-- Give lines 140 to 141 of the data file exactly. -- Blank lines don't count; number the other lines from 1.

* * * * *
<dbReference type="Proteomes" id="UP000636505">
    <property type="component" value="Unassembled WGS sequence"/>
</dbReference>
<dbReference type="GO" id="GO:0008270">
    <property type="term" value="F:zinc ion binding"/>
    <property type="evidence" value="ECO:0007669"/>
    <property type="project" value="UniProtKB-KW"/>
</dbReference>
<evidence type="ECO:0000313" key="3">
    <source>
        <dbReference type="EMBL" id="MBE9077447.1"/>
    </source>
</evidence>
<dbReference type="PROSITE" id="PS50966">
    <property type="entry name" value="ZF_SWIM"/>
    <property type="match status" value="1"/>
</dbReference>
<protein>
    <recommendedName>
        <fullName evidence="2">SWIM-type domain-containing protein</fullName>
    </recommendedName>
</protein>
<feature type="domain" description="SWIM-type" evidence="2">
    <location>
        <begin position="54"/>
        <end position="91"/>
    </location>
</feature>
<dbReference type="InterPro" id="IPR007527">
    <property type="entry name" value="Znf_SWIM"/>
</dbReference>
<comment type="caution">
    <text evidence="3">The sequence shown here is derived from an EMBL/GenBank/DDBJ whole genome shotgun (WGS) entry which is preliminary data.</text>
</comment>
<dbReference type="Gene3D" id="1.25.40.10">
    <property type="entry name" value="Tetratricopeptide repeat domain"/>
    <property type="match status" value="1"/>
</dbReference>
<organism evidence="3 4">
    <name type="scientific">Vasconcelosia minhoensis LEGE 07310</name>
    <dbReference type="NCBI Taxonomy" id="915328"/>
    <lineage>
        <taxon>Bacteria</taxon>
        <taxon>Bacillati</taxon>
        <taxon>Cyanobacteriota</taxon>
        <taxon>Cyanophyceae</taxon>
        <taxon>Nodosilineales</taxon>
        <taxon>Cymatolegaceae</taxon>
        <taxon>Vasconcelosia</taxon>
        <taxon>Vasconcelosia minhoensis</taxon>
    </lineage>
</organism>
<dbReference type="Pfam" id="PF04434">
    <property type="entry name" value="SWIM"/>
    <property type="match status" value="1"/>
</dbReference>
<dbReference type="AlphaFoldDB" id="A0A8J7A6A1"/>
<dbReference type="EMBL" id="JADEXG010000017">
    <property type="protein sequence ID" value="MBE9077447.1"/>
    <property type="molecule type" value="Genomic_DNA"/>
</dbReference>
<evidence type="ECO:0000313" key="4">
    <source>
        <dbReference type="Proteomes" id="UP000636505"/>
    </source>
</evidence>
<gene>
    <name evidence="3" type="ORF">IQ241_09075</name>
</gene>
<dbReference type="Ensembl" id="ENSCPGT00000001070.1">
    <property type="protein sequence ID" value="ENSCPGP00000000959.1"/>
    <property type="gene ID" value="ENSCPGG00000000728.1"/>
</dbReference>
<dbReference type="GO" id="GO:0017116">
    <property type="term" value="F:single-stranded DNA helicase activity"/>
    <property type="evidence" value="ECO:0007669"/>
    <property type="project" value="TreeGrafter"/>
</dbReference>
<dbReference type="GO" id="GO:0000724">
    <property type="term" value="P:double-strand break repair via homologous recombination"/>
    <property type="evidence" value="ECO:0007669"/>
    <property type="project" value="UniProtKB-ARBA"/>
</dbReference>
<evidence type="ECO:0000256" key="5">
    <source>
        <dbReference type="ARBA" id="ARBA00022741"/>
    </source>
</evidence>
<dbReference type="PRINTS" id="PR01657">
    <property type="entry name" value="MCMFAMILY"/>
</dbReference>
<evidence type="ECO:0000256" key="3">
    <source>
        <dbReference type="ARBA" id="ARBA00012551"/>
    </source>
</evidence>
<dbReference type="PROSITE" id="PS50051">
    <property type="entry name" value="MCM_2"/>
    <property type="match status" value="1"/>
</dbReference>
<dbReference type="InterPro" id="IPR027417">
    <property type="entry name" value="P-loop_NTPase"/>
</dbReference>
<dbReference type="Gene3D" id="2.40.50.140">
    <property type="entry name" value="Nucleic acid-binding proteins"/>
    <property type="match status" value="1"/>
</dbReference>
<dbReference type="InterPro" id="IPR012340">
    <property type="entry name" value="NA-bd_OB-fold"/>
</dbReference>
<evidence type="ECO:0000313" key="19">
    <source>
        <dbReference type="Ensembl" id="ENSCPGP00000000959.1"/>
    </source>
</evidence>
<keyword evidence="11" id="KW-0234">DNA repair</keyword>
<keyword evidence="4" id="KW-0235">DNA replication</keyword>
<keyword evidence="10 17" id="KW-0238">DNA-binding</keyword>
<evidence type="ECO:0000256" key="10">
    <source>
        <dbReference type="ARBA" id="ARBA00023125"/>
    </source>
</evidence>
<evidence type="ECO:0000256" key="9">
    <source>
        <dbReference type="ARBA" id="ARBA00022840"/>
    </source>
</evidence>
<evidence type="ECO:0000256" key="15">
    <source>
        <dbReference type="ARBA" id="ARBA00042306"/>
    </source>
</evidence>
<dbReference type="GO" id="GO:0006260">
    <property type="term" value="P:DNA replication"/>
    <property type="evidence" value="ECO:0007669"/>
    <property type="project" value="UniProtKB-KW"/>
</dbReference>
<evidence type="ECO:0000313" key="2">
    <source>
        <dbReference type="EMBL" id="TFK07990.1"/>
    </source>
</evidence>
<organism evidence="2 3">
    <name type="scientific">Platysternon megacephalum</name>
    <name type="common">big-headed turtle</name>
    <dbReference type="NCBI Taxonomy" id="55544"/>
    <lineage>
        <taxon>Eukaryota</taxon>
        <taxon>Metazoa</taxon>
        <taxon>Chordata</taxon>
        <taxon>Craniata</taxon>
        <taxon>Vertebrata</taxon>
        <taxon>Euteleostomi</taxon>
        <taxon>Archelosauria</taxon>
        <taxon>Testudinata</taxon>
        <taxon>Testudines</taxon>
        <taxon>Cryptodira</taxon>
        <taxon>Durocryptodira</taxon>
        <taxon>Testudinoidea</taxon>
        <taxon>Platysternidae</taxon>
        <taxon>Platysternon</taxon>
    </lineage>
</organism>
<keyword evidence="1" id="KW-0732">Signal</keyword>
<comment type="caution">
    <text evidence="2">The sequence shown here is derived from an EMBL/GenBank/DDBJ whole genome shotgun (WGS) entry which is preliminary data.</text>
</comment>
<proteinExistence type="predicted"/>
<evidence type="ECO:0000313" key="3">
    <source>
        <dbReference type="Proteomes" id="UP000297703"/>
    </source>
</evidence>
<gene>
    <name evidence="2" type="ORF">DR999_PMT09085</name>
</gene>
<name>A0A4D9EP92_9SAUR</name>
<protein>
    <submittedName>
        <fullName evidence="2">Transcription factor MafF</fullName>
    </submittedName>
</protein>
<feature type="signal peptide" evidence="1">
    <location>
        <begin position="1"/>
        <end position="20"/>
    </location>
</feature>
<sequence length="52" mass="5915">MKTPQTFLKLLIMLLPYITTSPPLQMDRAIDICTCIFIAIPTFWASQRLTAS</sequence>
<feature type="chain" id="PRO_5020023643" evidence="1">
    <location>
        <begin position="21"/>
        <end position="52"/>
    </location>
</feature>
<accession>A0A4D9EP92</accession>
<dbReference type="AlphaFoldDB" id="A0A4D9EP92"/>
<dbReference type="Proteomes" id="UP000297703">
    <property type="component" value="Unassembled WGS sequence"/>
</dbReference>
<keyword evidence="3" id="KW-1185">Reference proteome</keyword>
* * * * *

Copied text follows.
    <source>
        <dbReference type="EMBL" id="TFK07990.1"/>